Moviegoers, this one broke my heart in two. I don’t tend to see many animation films mainly because a) Pixar and Disney tend to focus on sending a message movie, and that’s boring, b) I’m a little over anime and some of these rather wild stories that I can’t connect with sometimes. Of course, nothing would have prepared me for a movie that not only dabbles in the strange, but also carries with it a heavy dose of sadness right from the opening sequence and into its shattering end.
So, imagine you’re a hand that comes to consciousness inside a lab. You realize that you were once attached to a body. You don’t recall how you got here in the first place. However, blind instinct to return to your place of origin takes over and you make your escape into the unknown. That is one half of this visually stunning picture directed by Jérémy Clapin (in his feature debut, and while I’m at it, my God have there been no shortage of strong to impressive film debuts this year!). The other half involves a young North African young male, Naoufel (voiced by Dev Patel in the English language version, who has found a job a a pizza delivery guy that delivers in 30 minutes or less. However, one delivery to a young woman named Gabrielle takes a bit longer than expected; the encounter, mainly through intercom, has a bit of pregnancy to it. Naoufel is intrigued by the young woman and wanting to get to meet her, takes on a job as an apprentice to a wood craftsman who turns up (after scouring all over for any info on her) to be her uncle. Eventually the two meet, but Naoufel makes a terrible mistake.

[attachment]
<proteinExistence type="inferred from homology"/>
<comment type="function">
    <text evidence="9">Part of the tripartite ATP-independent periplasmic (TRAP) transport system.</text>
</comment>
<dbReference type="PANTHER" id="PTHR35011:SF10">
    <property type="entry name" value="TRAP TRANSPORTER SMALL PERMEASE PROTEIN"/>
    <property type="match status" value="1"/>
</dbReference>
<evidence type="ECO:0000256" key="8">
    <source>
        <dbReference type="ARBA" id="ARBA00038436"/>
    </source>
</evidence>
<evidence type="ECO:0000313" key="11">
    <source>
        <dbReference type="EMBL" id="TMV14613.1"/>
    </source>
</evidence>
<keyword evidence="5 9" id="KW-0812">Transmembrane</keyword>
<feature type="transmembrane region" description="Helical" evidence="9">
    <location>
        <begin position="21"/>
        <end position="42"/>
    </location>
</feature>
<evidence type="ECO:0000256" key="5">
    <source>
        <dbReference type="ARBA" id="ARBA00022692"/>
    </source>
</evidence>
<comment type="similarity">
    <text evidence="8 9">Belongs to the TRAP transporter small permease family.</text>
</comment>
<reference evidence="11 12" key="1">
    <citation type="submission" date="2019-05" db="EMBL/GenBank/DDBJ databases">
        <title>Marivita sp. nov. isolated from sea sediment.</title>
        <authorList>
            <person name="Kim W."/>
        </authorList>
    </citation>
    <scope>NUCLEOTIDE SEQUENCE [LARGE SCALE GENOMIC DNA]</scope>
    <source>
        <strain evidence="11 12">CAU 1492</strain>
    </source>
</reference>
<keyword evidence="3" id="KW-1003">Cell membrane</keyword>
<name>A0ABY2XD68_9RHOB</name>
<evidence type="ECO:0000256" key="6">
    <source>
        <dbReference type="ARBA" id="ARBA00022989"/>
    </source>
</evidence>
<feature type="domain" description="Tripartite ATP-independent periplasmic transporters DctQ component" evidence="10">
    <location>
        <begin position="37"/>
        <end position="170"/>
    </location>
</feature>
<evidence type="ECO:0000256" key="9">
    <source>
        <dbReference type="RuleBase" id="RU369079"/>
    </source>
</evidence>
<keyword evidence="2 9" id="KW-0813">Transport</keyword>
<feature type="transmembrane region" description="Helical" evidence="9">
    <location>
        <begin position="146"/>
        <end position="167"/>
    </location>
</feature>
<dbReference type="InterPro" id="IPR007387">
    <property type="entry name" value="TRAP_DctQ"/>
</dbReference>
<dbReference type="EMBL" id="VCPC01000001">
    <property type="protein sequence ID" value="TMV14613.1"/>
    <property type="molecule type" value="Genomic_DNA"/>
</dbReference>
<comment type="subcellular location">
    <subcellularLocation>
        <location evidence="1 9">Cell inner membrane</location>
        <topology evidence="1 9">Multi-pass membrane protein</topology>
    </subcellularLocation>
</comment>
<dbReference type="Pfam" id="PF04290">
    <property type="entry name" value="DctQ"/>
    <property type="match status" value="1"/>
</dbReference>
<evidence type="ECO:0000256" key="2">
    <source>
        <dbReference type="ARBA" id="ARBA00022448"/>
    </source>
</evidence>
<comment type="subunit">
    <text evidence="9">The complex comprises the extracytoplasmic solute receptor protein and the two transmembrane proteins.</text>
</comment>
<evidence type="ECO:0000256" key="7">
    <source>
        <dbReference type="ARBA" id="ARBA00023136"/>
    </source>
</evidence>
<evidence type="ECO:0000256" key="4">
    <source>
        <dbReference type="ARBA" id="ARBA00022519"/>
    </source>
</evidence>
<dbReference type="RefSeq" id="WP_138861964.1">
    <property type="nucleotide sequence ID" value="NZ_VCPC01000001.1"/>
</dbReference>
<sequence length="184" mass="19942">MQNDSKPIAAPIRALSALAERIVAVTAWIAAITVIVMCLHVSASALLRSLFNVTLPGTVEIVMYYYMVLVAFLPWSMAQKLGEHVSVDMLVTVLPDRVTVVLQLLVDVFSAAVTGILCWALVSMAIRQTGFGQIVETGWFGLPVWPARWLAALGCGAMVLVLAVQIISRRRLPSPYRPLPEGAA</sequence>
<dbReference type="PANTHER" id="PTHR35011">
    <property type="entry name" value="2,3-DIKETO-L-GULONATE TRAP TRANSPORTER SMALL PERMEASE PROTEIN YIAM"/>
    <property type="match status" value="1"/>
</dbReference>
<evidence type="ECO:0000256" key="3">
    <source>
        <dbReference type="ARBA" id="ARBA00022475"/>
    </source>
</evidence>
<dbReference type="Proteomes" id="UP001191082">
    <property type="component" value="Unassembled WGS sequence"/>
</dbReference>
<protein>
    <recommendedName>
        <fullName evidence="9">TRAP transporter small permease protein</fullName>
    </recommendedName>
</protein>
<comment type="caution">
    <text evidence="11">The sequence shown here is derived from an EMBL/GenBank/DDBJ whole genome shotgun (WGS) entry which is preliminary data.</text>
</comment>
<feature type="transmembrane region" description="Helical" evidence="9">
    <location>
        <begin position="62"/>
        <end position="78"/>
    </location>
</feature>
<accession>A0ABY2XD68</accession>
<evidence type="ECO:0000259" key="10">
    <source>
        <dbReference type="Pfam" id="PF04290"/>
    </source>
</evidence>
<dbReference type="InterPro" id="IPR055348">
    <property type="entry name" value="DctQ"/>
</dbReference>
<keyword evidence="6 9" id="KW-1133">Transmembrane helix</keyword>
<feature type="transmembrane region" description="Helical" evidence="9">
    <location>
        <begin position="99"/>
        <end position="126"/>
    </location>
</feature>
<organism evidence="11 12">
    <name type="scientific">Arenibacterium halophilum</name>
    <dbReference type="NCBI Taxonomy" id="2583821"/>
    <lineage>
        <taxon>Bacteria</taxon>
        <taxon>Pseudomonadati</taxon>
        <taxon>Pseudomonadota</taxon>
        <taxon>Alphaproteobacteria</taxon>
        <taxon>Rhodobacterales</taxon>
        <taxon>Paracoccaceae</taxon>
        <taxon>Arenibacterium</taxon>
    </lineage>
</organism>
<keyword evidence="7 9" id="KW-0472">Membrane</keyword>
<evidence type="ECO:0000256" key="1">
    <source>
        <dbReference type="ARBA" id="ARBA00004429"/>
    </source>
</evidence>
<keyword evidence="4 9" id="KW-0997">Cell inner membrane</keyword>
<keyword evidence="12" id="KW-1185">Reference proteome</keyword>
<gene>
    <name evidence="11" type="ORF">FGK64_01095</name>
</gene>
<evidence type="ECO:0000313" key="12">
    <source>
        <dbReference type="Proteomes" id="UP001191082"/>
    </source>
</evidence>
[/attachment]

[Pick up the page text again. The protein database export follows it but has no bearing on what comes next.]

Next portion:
He tells her he was the pizza delivery boy.
While all this is happening we go back to the hands trek across town. What is remarkable about the way Clapin approaches the topic of a severed hand trying to find its way back to its owner is that it treats the hand as a completely integrated character full of emotions, hopes, and desires. One encounter with some hungry rats in the Metro is a high spot, as is one where the hand soars through the skies on an umbrella. Meanwhile, in the present, Naoufel’s revelation has taken a halt when Gabrielle freaks out at his confession and disappears.
Eventually, through clever flashbacks and some symbolism of a fly-motif that recurs throughout the movie we come to realize what happened to the hand and who it happened to, and its there that we root more for the hand to reattach itself. When that moment arrives the movie reaches its emotional peak. I’ve never seen an audience react so strongly — so emotionally — during a scene so surreal. This is not your garden-variety crowd pleaser, people: and for Clapin to bring so much beauty into a movie that would be pressed hard to find a crowd shows commitment to the art of animation and making a compelling, tragic story that manages to find a glimmer of hope during the cold of rejection,